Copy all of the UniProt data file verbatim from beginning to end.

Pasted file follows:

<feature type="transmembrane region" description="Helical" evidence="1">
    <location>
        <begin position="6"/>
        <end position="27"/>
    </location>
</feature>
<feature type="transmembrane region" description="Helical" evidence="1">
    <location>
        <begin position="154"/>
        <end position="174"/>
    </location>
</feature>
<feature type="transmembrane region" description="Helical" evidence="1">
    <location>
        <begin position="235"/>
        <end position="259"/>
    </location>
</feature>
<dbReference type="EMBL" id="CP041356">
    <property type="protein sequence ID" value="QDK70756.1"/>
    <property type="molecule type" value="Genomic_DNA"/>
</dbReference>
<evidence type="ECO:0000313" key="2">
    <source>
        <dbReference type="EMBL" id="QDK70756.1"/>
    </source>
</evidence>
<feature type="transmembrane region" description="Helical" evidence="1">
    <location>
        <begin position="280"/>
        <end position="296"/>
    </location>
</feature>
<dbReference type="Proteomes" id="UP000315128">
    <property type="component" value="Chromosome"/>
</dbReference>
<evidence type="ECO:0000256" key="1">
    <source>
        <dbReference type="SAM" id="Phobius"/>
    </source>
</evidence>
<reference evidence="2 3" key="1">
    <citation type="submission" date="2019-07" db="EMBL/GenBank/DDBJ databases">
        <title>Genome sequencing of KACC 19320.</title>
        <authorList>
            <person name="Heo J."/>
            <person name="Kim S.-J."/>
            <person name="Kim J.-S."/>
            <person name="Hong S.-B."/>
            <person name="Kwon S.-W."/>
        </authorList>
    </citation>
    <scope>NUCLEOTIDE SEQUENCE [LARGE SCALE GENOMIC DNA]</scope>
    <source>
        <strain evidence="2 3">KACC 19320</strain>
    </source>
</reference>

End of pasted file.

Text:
<feature type="transmembrane region" description="Helical" evidence="1">
    <location>
        <begin position="6"/>
        <end position="27"/>
    </location>
</feature>
<feature type="transmembrane region" description="Helical" evidence="1">
    <location>
        <begin position="154"/>
        <end position="174"/>
    </location>
</feature>
<feature type="transmembrane region" description="Helical" evidence="1">
    <location>
        <begin position="235"/>
        <end position="259"/>
    </location>
</feature>
<dbReference type="EMBL" id="CP041356">
    <property type="protein sequence ID" value="QDK70756.1"/>
    <property type="molecule type" value="Genomic_DNA"/>
</dbReference>
<evidence type="ECO:0000313" key="2">
    <source>
        <dbReference type="EMBL" id="QDK70756.1"/>
    </source>
</evidence>
<feature type="transmembrane region" description="Helical" evidence="1">
    <location>
        <begin position="280"/>
        <end position="296"/>
    </location>
</feature>
<dbReference type="Proteomes" id="UP000315128">
    <property type="component" value="Chromosome"/>
</dbReference>
<evidence type="ECO:0000256" key="1">
    <source>
        <dbReference type="SAM" id="Phobius"/>
    </source>
</evidence>
<reference evidence="2 3" key="1">
    <citation type="submission" date="2019-07" db="EMBL/GenBank/DDBJ databases">
        <title>Genome sequencing of KACC 19320.</title>
        <authorList>
            <person name="Heo J."/>
            <person name="Kim S.-J."/>
            <person name="Kim J.-S."/>
            <person name="Hong S.-B."/>
            <person name="Kwon S.-W."/>
        </authorList>
    </citation>
    <scope>NUCLEOTIDE SEQUENCE [LARGE SCALE GENOMIC DNA]</scope>
    <source>
        <strain evidence="2 3">KACC 19320</strain>
    </source>
</reference>